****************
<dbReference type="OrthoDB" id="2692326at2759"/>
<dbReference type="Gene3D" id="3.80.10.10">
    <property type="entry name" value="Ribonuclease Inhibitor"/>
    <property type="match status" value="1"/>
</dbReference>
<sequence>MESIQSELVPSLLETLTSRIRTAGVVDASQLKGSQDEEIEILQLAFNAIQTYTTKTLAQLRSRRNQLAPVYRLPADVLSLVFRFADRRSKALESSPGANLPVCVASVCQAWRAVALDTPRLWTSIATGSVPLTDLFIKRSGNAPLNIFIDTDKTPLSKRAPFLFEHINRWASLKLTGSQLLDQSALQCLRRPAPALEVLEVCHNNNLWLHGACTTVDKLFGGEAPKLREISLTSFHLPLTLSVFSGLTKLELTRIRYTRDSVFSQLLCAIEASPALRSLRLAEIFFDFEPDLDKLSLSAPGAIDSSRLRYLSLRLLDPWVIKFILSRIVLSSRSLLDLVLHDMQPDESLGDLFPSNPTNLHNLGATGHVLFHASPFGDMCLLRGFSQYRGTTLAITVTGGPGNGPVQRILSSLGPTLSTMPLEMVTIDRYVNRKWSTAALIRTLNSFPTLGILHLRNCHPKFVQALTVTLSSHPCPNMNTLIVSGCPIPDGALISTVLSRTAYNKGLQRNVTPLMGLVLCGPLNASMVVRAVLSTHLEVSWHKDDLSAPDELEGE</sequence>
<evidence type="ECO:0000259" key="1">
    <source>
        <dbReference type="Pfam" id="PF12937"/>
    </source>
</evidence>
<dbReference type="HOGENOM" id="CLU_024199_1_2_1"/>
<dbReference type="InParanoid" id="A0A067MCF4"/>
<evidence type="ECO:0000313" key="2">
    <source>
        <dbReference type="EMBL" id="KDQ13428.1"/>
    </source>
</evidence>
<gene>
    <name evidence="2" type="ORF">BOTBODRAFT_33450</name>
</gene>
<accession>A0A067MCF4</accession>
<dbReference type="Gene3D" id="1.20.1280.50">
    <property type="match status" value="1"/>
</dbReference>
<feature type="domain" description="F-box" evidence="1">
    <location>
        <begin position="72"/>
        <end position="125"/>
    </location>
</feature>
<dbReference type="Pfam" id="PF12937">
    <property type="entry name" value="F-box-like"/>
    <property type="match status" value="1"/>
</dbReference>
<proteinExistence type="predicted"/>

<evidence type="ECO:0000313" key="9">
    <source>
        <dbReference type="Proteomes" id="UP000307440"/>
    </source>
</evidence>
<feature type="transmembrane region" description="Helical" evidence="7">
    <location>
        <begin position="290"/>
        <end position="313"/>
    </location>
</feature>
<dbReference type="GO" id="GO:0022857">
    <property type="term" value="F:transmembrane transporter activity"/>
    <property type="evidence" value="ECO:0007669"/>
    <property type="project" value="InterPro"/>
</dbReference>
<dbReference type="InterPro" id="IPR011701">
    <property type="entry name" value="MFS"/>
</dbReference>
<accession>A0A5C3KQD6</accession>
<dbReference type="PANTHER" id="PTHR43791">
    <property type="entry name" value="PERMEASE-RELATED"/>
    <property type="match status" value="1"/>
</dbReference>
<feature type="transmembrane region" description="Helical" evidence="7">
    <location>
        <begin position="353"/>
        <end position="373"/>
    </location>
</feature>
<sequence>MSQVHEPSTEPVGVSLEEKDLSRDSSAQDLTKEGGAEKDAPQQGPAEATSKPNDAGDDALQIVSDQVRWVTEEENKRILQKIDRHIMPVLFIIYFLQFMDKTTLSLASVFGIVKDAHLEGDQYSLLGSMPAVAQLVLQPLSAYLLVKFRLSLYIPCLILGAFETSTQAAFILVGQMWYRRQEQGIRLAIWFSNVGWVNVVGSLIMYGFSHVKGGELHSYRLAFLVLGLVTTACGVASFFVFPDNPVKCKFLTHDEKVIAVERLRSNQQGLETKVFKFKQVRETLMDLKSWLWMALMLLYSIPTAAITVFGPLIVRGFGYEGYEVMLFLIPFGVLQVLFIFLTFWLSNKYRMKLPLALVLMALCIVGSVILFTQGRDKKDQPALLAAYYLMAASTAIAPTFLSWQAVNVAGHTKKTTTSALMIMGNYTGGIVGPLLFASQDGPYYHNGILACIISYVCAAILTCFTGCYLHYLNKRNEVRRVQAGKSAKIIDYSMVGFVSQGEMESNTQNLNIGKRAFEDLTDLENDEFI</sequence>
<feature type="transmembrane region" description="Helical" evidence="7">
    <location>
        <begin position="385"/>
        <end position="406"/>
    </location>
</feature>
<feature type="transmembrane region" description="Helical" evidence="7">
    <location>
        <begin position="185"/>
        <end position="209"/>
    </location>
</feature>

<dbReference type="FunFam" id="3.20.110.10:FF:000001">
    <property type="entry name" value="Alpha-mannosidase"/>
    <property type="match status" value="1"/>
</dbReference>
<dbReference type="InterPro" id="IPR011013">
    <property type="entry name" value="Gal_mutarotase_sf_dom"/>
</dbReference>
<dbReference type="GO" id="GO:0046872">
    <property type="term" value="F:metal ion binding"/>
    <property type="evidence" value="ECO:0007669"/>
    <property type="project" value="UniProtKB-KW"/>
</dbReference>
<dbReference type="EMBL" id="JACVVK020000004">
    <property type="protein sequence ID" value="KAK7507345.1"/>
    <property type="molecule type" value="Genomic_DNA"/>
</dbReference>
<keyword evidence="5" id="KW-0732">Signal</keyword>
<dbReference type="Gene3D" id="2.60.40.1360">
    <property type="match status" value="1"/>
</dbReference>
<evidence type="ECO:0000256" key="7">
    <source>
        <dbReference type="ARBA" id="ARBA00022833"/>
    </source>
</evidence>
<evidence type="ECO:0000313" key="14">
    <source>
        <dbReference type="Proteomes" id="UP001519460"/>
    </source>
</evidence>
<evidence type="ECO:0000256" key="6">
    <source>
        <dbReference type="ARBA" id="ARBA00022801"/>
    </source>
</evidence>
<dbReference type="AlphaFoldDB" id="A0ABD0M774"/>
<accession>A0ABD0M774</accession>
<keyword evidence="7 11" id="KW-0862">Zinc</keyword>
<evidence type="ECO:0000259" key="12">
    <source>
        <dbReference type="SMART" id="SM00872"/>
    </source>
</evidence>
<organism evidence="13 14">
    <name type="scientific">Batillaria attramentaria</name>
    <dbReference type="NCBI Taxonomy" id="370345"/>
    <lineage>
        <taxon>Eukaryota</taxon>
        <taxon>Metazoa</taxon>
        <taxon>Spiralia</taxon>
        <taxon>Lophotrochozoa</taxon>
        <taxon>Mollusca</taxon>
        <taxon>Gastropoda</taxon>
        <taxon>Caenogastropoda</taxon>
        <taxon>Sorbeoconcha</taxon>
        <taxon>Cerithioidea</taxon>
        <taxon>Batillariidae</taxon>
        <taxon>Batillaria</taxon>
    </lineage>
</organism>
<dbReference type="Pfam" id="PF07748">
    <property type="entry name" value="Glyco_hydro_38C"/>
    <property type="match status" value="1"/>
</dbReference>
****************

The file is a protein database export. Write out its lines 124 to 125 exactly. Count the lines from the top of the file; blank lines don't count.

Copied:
    <name type="scientific">Batillaria attramentaria</name>
    <dbReference type="NCBI Taxonomy" id="370345"/>